Thursday 1 November 1836

[, on board the wrote. | Read source notes.]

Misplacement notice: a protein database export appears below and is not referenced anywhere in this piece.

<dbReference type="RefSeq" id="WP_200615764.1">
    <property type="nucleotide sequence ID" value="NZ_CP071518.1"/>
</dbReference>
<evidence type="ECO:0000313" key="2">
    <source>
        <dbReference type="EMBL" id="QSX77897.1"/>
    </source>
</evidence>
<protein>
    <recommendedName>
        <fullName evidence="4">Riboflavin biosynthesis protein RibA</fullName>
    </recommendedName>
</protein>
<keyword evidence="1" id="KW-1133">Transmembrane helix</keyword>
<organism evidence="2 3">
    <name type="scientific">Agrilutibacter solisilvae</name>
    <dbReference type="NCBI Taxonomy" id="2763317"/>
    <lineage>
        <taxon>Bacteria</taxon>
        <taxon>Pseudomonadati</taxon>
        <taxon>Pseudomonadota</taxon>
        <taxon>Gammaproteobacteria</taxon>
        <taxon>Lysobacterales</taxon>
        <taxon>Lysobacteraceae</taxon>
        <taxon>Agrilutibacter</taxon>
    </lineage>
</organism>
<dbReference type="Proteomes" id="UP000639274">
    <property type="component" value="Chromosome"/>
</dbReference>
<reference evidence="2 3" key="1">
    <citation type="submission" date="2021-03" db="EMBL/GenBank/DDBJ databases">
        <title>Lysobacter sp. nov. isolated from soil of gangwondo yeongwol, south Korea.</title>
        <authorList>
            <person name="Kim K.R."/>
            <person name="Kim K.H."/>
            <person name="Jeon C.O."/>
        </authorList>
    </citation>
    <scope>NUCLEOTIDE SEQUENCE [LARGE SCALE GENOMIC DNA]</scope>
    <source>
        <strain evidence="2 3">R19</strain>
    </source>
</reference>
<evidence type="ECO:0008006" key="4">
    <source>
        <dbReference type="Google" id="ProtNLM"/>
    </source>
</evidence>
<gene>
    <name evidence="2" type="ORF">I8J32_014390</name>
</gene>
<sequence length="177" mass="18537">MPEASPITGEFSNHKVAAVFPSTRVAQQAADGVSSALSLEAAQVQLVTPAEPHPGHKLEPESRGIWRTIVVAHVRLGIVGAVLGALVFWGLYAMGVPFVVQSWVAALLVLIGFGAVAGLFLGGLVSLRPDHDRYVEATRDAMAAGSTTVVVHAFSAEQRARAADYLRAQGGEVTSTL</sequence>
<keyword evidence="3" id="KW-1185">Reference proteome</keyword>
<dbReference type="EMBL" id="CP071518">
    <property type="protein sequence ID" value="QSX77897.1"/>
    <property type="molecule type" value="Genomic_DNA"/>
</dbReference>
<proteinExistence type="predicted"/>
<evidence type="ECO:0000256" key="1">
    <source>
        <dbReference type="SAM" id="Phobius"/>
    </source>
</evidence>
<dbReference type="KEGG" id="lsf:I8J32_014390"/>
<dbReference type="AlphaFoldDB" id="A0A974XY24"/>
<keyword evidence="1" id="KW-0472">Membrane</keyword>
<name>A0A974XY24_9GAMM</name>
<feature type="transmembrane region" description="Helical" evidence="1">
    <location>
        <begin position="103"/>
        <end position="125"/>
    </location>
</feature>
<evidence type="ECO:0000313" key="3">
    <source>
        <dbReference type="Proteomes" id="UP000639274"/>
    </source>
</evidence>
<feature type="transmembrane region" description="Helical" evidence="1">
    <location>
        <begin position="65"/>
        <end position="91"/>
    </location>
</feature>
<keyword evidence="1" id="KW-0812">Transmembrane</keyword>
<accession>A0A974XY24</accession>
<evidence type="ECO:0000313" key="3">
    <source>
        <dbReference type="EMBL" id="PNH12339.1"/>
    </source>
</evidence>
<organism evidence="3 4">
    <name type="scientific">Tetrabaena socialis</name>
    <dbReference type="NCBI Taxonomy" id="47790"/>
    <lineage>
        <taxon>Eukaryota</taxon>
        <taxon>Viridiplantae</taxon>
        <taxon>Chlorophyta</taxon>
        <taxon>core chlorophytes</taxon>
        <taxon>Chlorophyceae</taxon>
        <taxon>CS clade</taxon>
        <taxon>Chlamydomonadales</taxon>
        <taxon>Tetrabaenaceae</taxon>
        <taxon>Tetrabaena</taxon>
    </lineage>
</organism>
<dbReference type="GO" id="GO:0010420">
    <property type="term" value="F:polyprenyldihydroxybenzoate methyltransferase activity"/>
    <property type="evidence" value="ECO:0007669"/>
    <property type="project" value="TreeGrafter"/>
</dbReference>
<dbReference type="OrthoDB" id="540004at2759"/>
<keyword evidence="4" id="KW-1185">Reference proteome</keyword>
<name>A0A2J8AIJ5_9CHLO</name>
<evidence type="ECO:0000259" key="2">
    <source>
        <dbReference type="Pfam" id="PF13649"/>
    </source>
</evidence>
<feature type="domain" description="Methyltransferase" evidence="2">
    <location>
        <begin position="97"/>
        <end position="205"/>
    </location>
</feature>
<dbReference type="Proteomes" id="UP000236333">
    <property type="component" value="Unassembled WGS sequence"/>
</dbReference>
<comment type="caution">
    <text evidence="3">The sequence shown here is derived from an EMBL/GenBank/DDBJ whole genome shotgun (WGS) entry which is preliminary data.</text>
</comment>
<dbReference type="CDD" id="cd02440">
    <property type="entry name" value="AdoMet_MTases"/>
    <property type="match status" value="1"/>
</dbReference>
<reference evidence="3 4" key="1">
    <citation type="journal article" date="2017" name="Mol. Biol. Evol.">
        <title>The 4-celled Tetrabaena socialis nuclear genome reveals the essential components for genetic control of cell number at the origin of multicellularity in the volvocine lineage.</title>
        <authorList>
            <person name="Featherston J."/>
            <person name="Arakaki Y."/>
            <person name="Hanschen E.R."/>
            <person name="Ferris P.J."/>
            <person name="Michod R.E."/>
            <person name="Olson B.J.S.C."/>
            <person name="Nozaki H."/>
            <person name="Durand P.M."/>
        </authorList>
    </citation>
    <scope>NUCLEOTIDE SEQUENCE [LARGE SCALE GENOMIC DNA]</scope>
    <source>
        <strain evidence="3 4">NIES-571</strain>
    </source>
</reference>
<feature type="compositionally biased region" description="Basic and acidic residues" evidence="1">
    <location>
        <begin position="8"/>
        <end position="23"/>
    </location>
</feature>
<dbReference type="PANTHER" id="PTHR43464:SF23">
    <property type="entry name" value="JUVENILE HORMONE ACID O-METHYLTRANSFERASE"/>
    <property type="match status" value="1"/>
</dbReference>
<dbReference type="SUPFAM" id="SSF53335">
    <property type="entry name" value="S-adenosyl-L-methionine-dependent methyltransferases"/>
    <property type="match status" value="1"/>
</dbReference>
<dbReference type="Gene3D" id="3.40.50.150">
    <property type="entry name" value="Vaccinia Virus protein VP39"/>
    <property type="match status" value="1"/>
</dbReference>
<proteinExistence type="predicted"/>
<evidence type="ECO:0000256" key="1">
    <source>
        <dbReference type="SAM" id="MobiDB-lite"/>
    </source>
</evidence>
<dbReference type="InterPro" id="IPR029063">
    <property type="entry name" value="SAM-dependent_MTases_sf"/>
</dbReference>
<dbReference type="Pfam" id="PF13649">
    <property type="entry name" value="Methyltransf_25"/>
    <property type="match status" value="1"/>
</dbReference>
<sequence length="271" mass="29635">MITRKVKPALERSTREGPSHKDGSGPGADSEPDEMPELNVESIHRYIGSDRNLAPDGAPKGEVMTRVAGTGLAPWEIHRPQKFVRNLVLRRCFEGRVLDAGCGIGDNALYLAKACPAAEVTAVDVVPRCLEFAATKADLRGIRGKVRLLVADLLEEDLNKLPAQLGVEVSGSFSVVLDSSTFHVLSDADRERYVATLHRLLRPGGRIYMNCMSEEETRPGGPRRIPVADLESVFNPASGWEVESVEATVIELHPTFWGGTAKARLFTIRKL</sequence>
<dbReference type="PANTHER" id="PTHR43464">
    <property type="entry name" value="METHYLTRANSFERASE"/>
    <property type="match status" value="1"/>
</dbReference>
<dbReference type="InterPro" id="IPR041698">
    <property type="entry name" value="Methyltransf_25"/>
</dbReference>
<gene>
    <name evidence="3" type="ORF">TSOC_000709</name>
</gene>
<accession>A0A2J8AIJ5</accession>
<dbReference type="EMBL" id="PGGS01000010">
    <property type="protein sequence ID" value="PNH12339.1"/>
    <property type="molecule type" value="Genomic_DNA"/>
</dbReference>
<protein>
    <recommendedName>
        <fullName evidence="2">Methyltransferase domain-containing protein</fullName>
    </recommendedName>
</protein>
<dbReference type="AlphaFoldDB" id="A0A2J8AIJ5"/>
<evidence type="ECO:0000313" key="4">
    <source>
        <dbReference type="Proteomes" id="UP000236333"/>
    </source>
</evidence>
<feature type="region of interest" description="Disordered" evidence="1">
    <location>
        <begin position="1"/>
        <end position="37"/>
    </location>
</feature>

Decr 1st We have long been anxiously expecting a visit from the natives & have been somewhat uneasy at their lengthened absence, more particularly as 2 natives had been sent by land from Rapid Bay to inform the other tribes of our pacific intentions. To-day however two were brought into our settlement. Mr Williams (Mr Ward’s partner) while out shooting saw a man & boy making a fire; their backs being towards him, he got near to them, without their discovering him. When about 20 yds off he made a noise to attract their notice – not however without having previously taken the precaution of putting a bullet into each barrel of his gun. They immediately seized their spears, but as Mr Williams held up a piece of biscuit to them to show his good humour to them, & burst out laughing they put down their weapons & approached him. Patting on the back & other cordialities now commenced, & he at length persuaded them to follow him. On reaching his tent he gave them sugar, biscuit, and tobacco. Being now quite at their ease he brought them on to us, & having had intimation of their approach I went to met them. The man appeared to be about 30 years of age & the boy (who was his son) about 8, both were intelligent looking, and as far as my knowledge of physionomy would carry me – anything but ferocious. As soon as they saw me they laughed, and patted me on the back, which ceremony I of course returned; but wishing to make them comprehend as completely as possible that we were friendly with all the tribe I took a stick & holding it above my head broke it saying “Wambara” “Wambara” “No good” “No good” upon which the man seemed perfectly delighted, & with the greatest earnestness embraced me. The “Wombara” is a weapon used in native warfare. We then went to the Stores & supplied them with a second-hand military coat, hat, & trousers, which wonderfully delighted them, & on a looking-glass being placed before them, they were almost convulsed with laughter. We then introduced a new wonder, a pipe, which was lighted by a burning glass. They looked above & below but seeing nothing but a piece of transparent substance in a wooden frame they seemed rather alarmed. On this I pointed to the Sun, then to the glass & tobacco, but the explanation was hardly complete before the savage patted his chest, in token of comprehension, & looked at each of the party as if impressed with awe at our superior knowledge. We now took them to the tent & introduced them to the ladies of the party. On approaching my tent they were at first struck with the goats, but being anxious they should form a correct idea of the laws of “Meum” & “Tuam” I called the goats & fed them with biscuit, & by signs showed that they belonged to Me & Me alone & ended by giving the natives some biscuit to feed the goats, fowls etc xxxxx If these natives be a fair specimen, there was nothing to fear from a residence amongst them, but having heard much of their ferocity I must be cautious in giving a contrary opinion, as care may be required in dealing with them. At all events great praise is due to Mr Williams in his first treatment of them.

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